When the opportunity came up to apply for SIA, she jumped at it, seeing it as a chance to impact the town.

Sabatula said he was influenced by the work of the teams that had gone before him.

“My freshman year, seeing the past SIA members, it was very inspiring. When the stage project was first announced and the sign was put up with the amount they needed to reach, it really motivated me. The stage being completed has spurred other projects in town,” Sabatula said.

Jones said the current team at first thought about ways to bring more businesses to town, even to the point of considering what type of business they would like to start, but realized that running their own business would be impractical.

Smith said the team realized it would be easier to get people from outside of Brownsville to invest in the town if the people who live in the community are already utilizing the resources that are there.

The current SIA team is working to develop a teen space at Brownsville Free Library. The project started with the idea of developing a basement room of the library into a place where teens could collaborate on projects, learn new skills and just have a place to call their own. The library board has asked the students to consider an addition to the library, which would provide even more opportunities. The team has visited other community libraries over the past year to see how teen spaces have been developed and have settled on a model which provides the tools students need, such as sewing machines or guitars, but generally doesn’t have formal programs.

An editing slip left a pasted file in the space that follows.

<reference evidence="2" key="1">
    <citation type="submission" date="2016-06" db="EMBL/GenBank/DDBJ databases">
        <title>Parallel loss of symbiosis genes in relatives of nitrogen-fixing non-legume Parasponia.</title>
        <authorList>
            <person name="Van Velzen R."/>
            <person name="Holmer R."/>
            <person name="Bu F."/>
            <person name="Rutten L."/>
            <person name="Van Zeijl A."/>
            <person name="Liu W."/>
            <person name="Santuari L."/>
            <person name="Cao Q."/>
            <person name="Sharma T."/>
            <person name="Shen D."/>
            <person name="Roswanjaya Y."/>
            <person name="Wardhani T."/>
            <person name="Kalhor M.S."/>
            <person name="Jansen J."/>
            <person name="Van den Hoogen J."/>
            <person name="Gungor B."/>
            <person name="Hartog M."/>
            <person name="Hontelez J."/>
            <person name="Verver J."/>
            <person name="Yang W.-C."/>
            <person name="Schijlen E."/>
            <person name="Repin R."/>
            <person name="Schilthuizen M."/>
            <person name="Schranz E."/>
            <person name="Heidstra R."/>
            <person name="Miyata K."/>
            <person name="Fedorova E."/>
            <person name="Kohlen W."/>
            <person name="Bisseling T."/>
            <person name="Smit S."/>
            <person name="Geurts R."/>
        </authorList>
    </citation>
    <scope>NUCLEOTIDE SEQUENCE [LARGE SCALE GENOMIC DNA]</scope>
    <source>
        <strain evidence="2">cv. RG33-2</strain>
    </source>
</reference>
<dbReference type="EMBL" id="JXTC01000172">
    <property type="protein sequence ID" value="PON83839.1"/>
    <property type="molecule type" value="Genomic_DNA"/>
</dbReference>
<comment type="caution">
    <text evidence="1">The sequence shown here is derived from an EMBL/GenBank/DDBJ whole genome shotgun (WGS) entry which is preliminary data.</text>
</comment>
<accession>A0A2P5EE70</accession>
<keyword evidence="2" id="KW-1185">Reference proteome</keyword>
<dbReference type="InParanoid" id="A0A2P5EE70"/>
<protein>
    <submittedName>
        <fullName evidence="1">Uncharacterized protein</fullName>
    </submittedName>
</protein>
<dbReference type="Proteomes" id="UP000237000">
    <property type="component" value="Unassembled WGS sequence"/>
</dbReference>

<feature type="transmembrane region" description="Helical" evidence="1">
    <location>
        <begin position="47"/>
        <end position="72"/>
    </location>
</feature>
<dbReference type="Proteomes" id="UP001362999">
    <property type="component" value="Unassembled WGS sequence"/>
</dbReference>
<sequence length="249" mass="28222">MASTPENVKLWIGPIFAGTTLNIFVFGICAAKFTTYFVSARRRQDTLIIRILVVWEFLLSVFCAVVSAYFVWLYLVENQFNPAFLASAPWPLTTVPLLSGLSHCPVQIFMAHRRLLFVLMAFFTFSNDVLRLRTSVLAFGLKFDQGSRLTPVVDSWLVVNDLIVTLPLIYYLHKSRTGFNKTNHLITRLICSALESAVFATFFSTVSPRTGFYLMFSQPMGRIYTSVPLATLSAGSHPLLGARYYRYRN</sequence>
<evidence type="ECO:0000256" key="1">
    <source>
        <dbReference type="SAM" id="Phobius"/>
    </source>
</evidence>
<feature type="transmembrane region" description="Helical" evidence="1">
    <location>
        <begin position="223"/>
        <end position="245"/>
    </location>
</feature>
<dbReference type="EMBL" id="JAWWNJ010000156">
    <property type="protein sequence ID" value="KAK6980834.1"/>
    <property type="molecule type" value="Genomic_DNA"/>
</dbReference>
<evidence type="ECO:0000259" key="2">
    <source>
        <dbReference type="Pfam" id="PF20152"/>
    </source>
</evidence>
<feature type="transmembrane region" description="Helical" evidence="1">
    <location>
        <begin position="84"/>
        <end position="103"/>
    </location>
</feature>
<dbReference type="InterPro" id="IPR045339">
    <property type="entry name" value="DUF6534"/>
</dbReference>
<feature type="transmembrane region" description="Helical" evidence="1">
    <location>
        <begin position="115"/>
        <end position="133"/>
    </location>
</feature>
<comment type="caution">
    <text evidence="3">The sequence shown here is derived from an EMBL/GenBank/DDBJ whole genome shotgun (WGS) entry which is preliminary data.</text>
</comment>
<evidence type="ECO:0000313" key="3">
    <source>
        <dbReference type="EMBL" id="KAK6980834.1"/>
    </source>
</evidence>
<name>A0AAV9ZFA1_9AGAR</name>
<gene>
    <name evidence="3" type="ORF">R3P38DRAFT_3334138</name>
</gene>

“We’re in the very beginning stages,” Polvinale said. “They want a place where they can get together and share resources and help one another.”

Although the teen space is just a concept at the moment, the project was strong enough to garner first place in the national Jefferson Awards competition this year. Sitting through the awards ceremony was difficult, the students said.

“It was nerve-wracking. Had we done enough to win? These other schools had done amazing things,” Jones said.

The students said that when the bronze and silver winners were announced and only gold was left, they assumed they hadn’t won, but were ready to get back to work on their project.

“When I realized we had won, I didn’t hear anything else that was said,” Haven said.

Polvinale said the Jefferson Awards committee realizes that big projects take time and start with big ideas.

“The original team won on just an idea,” Polvinale said. “What they see with these students is they want to make impacts that will last years and years. When Jakob goes off to college, that stage will still be there.”

Sabatula said it took determination to complete the stage project.

“Just one step at a time, and it carries on by itself. We had the help and support, it was unbelievable,” Sabatula said. “Once we came across a problem, we worked on it as a team and found a solution and kept moving forward.”

Story by Christine Haines for Pennsylvania Bridges